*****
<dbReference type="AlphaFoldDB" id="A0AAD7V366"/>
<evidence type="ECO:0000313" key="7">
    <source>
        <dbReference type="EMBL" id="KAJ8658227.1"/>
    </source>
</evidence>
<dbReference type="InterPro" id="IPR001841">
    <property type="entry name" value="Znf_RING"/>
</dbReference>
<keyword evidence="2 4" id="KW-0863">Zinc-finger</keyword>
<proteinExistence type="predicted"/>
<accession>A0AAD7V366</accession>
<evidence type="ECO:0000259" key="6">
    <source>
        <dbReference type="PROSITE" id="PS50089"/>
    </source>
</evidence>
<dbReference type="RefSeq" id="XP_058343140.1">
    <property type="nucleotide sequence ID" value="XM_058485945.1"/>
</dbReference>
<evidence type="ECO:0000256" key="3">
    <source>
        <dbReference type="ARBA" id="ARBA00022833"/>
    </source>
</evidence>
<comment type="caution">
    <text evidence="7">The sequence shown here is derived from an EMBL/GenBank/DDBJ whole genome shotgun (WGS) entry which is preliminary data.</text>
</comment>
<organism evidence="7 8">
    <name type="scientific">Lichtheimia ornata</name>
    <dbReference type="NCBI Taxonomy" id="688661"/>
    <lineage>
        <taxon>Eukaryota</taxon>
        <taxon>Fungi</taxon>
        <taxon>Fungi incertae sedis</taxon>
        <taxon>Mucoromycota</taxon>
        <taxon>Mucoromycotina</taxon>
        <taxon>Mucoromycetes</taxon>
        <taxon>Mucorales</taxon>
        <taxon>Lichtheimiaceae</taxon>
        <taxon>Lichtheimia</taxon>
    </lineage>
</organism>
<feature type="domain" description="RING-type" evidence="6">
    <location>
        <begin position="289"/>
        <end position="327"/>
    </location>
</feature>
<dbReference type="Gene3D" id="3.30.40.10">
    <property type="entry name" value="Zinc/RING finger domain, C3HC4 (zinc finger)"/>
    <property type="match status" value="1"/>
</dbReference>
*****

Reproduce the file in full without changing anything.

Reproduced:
<dbReference type="AlphaFoldDB" id="A0AAD7V366"/>
<evidence type="ECO:0000313" key="7">
    <source>
        <dbReference type="EMBL" id="KAJ8658227.1"/>
    </source>
</evidence>
<dbReference type="InterPro" id="IPR001841">
    <property type="entry name" value="Znf_RING"/>
</dbReference>
<keyword evidence="2 4" id="KW-0863">Zinc-finger</keyword>
<proteinExistence type="predicted"/>
<accession>A0AAD7V366</accession>
<evidence type="ECO:0000259" key="6">
    <source>
        <dbReference type="PROSITE" id="PS50089"/>
    </source>
</evidence>
<dbReference type="RefSeq" id="XP_058343140.1">
    <property type="nucleotide sequence ID" value="XM_058485945.1"/>
</dbReference>
<evidence type="ECO:0000256" key="3">
    <source>
        <dbReference type="ARBA" id="ARBA00022833"/>
    </source>
</evidence>
<comment type="caution">
    <text evidence="7">The sequence shown here is derived from an EMBL/GenBank/DDBJ whole genome shotgun (WGS) entry which is preliminary data.</text>
</comment>
<organism evidence="7 8">
    <name type="scientific">Lichtheimia ornata</name>
    <dbReference type="NCBI Taxonomy" id="688661"/>
    <lineage>
        <taxon>Eukaryota</taxon>
        <taxon>Fungi</taxon>
        <taxon>Fungi incertae sedis</taxon>
        <taxon>Mucoromycota</taxon>
        <taxon>Mucoromycotina</taxon>
        <taxon>Mucoromycetes</taxon>
        <taxon>Mucorales</taxon>
        <taxon>Lichtheimiaceae</taxon>
        <taxon>Lichtheimia</taxon>
    </lineage>
</organism>
<feature type="domain" description="RING-type" evidence="6">
    <location>
        <begin position="289"/>
        <end position="327"/>
    </location>
</feature>
<dbReference type="Gene3D" id="3.30.40.10">
    <property type="entry name" value="Zinc/RING finger domain, C3HC4 (zinc finger)"/>
    <property type="match status" value="1"/>
</dbReference>